What is a Colonoscopy?
A colonoscopy is a common medical test that is frequently done to screen for cancer of the rectum and colon (large intestines).
During a colonoscopy, your doctor will very carefully put a thin, flexible, tube with a lighted fiber optic camera, called a colonoscope, into your rectum and colon. The colonoscope sends pictures of the inside of your colon to a video screen so your doctor can check for polyps [abnormal growths] or colon cancer. If your doctor does see a polyp it can be removed during your colonoscopy.
What happens during a colonoscopy?
When you arrive at your doctor’s office for your colonoscopy, you will have an IV placed in a vein in your hand or arm so you can be given medicines and fluids. Right before the test is to begin your doctor will give you a mild sedative to help make you as comfortable as possible.
As you lie on your side or back, your doctor will slowly and gently put the colonoscope into your rectum and up through your colon.
You may, however, feel some pressure, bloating, or cramping during the test.
What happens after a colonoscopy?
After your test, you will have to rest for a while until the effects of the medicine wear off. While you are resting, your doctor will talk to you about the results of your test and whether any polyps were removed. If a biopsy was performed you can expect to get the results in a few days.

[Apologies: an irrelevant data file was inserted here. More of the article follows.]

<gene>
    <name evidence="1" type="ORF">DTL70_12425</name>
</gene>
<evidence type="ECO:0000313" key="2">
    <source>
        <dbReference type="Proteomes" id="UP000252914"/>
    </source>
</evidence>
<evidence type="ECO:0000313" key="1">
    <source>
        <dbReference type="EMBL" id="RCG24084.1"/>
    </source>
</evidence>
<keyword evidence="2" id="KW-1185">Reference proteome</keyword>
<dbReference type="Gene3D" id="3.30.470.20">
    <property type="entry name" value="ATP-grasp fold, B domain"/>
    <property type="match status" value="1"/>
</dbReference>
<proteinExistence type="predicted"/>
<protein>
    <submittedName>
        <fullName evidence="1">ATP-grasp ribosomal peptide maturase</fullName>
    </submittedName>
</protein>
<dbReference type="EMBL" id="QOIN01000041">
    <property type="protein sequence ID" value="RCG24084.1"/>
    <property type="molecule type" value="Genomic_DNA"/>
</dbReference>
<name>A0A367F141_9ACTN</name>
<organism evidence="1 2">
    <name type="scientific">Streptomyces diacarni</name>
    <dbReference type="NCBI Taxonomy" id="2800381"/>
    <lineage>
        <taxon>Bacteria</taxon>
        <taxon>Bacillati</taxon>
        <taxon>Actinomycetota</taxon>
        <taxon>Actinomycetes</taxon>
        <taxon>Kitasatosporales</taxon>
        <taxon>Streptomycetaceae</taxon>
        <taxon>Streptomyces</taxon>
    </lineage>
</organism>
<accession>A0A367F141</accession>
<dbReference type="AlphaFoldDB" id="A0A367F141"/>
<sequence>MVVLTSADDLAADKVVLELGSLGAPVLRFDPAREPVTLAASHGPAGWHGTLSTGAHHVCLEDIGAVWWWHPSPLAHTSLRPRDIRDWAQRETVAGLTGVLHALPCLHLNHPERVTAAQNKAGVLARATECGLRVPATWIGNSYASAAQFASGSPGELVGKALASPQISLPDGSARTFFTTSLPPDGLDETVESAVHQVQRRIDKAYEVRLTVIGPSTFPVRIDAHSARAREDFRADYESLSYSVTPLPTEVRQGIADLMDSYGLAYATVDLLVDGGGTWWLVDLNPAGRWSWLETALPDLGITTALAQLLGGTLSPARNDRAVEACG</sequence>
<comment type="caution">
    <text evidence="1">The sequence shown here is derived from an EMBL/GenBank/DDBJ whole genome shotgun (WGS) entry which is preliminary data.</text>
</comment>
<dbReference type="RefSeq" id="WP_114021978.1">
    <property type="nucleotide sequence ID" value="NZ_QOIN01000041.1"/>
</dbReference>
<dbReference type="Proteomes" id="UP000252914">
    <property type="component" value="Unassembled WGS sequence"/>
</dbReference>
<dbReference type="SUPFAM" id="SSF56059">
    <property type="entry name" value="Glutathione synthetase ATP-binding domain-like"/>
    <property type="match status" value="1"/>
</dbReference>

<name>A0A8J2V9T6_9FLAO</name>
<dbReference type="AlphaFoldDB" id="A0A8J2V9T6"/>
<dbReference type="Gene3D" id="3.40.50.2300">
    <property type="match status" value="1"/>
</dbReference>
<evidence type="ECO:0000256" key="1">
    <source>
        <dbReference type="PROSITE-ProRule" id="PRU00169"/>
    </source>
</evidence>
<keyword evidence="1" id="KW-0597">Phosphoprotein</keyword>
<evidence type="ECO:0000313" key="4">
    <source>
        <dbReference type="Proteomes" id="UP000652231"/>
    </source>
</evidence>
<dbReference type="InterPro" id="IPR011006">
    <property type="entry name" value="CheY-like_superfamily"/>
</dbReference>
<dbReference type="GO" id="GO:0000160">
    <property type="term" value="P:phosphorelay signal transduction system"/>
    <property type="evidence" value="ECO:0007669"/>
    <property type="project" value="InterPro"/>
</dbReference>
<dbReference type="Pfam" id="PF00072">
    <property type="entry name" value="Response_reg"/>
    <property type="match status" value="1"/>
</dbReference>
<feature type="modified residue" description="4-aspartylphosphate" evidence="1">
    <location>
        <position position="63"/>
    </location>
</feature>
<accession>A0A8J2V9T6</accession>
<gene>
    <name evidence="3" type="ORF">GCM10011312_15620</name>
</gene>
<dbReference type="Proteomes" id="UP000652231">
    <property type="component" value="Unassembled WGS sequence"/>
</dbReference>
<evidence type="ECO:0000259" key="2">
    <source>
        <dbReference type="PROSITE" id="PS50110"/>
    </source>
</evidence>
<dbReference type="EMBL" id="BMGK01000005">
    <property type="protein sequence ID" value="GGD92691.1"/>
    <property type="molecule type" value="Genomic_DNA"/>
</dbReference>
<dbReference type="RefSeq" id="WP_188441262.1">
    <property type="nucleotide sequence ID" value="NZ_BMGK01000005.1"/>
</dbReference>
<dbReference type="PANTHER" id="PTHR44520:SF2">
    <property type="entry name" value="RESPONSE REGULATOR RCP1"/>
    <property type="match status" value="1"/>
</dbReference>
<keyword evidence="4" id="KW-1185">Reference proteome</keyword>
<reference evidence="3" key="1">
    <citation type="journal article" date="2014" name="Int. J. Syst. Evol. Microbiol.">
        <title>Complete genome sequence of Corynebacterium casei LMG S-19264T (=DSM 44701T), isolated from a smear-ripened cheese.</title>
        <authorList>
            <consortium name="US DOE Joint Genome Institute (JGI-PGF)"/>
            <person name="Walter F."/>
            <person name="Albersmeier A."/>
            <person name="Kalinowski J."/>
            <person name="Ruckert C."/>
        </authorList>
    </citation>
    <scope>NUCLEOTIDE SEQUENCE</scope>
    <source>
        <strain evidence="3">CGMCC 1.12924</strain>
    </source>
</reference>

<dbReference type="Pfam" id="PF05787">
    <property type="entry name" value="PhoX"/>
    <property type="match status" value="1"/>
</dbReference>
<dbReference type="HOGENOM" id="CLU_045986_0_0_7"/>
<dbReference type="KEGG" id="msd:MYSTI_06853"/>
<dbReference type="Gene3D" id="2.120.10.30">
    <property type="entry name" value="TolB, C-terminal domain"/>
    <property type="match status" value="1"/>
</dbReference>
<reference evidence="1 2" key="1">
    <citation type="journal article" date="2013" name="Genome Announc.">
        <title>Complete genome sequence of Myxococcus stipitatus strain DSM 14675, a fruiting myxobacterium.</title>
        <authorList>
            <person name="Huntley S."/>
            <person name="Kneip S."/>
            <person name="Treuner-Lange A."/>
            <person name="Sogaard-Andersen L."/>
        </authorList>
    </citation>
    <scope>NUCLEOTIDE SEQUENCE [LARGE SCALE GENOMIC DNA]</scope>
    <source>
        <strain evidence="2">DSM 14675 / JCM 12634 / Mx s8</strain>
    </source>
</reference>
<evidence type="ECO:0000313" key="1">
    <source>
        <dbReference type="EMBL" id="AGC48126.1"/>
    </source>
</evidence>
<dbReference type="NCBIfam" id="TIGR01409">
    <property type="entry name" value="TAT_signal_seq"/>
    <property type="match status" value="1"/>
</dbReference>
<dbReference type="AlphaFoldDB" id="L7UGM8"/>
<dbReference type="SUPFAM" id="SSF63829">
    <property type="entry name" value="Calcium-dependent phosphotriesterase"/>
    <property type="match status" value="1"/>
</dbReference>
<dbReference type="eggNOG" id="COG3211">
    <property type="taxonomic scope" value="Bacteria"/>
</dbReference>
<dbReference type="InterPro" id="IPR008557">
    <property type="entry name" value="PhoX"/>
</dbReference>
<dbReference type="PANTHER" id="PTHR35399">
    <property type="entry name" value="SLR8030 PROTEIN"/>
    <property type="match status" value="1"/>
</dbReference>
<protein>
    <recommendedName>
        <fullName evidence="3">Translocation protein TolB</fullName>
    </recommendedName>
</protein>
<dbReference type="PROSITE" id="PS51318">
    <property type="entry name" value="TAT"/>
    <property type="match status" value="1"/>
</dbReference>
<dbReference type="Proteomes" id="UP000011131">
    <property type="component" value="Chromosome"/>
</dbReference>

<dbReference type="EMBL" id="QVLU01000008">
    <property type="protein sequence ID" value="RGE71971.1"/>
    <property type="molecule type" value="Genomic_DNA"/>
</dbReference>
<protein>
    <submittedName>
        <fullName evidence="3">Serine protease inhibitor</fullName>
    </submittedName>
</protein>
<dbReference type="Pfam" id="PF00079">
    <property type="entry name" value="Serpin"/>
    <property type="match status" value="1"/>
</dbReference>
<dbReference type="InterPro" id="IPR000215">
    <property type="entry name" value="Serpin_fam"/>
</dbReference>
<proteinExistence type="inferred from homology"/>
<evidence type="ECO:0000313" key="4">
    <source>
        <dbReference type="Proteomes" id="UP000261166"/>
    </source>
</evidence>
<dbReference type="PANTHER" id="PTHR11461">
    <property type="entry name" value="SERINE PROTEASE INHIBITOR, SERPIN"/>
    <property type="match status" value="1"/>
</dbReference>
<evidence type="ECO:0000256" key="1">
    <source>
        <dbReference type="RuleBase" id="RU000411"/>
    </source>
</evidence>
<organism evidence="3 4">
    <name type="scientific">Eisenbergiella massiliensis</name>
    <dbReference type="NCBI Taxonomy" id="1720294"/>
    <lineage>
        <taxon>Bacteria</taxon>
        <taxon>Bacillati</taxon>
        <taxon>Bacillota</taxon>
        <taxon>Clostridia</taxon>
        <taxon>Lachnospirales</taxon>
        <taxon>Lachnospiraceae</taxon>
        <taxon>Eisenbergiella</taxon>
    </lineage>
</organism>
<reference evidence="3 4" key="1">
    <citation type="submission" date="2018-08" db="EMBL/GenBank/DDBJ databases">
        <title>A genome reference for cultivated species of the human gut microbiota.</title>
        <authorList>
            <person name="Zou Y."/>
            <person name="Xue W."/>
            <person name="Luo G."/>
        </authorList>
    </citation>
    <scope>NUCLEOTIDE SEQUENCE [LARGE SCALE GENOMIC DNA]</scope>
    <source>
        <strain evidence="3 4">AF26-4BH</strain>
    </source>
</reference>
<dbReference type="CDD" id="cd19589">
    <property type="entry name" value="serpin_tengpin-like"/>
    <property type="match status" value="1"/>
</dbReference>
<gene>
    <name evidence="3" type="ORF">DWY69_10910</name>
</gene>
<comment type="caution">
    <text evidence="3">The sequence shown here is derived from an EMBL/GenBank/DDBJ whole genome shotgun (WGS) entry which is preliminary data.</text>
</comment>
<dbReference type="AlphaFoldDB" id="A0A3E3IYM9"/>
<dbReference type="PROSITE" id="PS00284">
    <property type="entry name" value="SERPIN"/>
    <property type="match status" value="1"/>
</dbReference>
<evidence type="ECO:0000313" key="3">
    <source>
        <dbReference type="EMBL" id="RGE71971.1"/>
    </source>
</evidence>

Do not plan to drive yourself home after your test. Ask a loved one or friend to go with you on the day of your test. Before you leave, your doctor will let you know when you can go back to eating a regular diet.
If you would like more information about what to expect before, during and after a colonoscopy, please click on the link below to watch a short, informative video.
NuLYTELY® and GoLYTELY® are indicated for bowel cleansing prior to colonoscopy. Use is contraindicated in patients with gastrointestinal obstruction, gastric retention, bowel perforation, toxic colitis, toxic megacolon or ileus and patients known to be hypersensitive to any of the components. Use with caution in patients with severe ulcerative colitis. Nausea, abdominal fullness and bloating are the most common adverse reactions. Abdominal cramps, vomiting and anal irritation occur less frequently. Isolated cases of urticaria, rhinorrhea, dermatitis, and (rarely) anaphylactic reaction have been reported which may represent allergic reactions.
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